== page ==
- Eisenhower is credited with editing the speech personally to place more emphasis on the theme of hope instead of the fear of war. He used the word “peace” 24 times in the speech, while at the same time implicitly threatening the Soviet Union. Eisenhower’s focus on peace may have diverted attention from ongoing efforts to build up America’s atomic arsenal and prepare for war with civil defense policies.
Ideas for Pre-Reading
- Begin by showing an image of the stamp designed and used as part of the Atoms for Peace campaign by the Eisenhower administration. Without providing any context, have students generate a list of 3-5 words they associate with the image. Have students keep their lists. After analyzing the speech, return to these lists and have students consider how they might revise their list after learning more about Atoms for Peace.
- Provide historical context for the “Atoms for Peace” speech with information from the scholarly essay by Parry-Giles on the Voices of Democracy website. Have students read the following excerpt from that essay and reflect on the fears and other emotions that might have been present in the United States and around the globe at this time:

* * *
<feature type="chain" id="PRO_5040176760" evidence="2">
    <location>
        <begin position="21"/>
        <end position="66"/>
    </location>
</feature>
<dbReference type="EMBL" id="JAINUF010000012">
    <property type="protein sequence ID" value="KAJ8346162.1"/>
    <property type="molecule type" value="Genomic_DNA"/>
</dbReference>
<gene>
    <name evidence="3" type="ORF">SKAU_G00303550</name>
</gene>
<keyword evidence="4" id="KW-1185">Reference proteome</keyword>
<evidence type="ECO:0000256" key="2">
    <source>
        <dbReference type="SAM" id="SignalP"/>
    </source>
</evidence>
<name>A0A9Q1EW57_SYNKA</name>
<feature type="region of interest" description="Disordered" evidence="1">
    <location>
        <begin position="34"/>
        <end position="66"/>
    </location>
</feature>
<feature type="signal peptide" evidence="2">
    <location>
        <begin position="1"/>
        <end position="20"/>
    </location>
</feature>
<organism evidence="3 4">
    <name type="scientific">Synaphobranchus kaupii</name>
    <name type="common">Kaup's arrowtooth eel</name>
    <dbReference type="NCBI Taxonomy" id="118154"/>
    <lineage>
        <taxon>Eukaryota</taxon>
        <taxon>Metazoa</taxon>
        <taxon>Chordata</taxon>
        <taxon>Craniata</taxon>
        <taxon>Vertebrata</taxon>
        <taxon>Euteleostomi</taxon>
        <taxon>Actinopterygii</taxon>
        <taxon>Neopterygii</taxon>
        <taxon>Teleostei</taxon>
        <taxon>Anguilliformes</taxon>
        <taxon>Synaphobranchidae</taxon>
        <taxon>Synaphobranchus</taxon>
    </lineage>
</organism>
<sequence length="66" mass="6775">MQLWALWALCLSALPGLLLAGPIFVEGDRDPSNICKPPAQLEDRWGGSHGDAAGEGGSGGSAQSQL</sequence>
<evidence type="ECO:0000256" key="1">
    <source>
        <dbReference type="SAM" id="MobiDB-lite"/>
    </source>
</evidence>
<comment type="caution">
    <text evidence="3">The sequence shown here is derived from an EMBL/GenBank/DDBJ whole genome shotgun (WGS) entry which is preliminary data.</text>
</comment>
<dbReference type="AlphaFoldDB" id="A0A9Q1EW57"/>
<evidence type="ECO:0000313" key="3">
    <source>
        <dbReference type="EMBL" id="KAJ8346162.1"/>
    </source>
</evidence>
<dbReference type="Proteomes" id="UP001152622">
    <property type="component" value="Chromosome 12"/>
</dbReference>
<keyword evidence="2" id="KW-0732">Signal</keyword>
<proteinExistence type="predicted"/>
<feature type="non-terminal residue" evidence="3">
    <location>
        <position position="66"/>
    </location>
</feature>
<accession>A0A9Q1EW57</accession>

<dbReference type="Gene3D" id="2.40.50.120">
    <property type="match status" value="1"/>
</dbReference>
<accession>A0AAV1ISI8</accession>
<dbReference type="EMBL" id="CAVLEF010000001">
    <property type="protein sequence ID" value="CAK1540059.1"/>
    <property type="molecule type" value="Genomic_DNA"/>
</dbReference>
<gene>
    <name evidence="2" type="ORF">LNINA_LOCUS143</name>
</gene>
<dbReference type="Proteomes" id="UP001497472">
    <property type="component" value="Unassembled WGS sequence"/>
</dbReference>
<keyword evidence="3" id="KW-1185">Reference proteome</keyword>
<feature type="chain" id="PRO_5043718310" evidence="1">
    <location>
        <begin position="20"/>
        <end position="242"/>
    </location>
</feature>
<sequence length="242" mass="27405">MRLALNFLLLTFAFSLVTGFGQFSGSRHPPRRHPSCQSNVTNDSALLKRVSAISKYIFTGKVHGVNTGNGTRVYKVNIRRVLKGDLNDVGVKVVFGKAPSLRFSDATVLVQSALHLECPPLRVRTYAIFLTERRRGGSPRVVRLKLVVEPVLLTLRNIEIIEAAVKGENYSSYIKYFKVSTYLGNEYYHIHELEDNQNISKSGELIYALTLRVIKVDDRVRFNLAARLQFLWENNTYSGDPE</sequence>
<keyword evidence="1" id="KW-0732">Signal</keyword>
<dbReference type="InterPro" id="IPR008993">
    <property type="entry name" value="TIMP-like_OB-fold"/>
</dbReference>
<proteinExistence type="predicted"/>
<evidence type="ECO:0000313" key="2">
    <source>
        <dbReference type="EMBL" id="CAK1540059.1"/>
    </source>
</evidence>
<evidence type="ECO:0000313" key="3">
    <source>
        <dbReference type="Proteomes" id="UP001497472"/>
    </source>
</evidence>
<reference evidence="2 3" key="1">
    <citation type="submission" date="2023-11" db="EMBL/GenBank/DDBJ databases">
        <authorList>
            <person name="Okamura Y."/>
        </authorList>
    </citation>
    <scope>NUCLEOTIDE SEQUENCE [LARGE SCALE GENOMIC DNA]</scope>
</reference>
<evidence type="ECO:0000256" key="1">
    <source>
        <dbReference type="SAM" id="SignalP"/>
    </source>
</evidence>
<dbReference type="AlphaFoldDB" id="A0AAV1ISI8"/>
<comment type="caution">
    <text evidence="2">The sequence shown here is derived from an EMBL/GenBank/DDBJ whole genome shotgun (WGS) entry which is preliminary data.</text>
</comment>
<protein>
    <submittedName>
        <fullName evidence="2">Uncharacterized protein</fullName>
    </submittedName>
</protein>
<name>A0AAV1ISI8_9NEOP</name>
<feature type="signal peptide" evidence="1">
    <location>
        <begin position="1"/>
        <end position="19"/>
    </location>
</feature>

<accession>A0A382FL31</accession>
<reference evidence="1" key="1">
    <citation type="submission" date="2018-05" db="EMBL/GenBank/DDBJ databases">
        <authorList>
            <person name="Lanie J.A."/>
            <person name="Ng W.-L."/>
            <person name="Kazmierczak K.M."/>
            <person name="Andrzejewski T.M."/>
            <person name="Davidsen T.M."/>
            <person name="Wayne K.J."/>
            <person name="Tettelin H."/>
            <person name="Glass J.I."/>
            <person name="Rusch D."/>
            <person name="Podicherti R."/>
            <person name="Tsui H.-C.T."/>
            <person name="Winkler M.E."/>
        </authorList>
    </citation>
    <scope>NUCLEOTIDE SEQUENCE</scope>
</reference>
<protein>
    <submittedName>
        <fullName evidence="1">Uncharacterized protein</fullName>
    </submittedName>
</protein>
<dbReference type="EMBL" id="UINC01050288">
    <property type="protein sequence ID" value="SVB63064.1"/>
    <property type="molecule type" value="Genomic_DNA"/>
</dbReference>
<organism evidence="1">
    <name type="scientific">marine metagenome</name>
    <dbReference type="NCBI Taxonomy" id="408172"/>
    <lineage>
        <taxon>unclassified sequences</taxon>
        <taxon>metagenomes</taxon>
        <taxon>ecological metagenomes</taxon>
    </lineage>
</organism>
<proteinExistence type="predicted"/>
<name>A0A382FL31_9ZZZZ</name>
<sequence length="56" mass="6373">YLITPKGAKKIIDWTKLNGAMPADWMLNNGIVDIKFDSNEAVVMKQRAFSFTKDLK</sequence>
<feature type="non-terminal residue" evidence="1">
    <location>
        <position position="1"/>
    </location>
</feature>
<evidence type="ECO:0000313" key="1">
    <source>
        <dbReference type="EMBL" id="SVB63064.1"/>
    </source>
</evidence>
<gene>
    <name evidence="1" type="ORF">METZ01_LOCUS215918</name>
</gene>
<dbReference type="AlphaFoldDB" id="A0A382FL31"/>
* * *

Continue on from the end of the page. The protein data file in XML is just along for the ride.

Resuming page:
“The year 1953 represented a tension-filled period in the cold war; the Eisenhower administration responded to the exigencies both publicly and privately. On March 6, 1953, Joseph Stalin’s death was announced to the world. As the leader of the Soviet Union and General Secretary of the Communist Party’s Central Committee, his passing was viewed as an opportunity for the United States to take advantage of a Soviet transfer of power and address fears about nuclear proliferation. In response to Stalin’s death, President Eisenhower delivered his famous “Chance for Peace” address on April 16, 1953, to the American Society of Newspaper Editors. Assessing this speech, Ira Chernus suggests that it “identified the Soviet Union as the sole source of nuclear threat.” In the aftermath of the “Chance for Peace” speech, the Eisenhower administration privately planned “Operation Candor,” which was designed to tell the truth to the American people about the increasing dangers of atomic weapons and the escalating cold war with the Soviet Union. The Eisenhower administration often referred to this period as an “Age of Peril.”… Fears were also mounting among the American people over the intensification of the cold war. In April of 1953, the Vietminh invaded northern Laos as the French stronghold in the region deteriorated. The July 27, 1953, Armistice Agreement left a divided Korea; the war thus failed to create a unified Korea devoid of communist infiltration. In a matter of weeks, the Soviet Union had also tested its first hydrogen bomb.”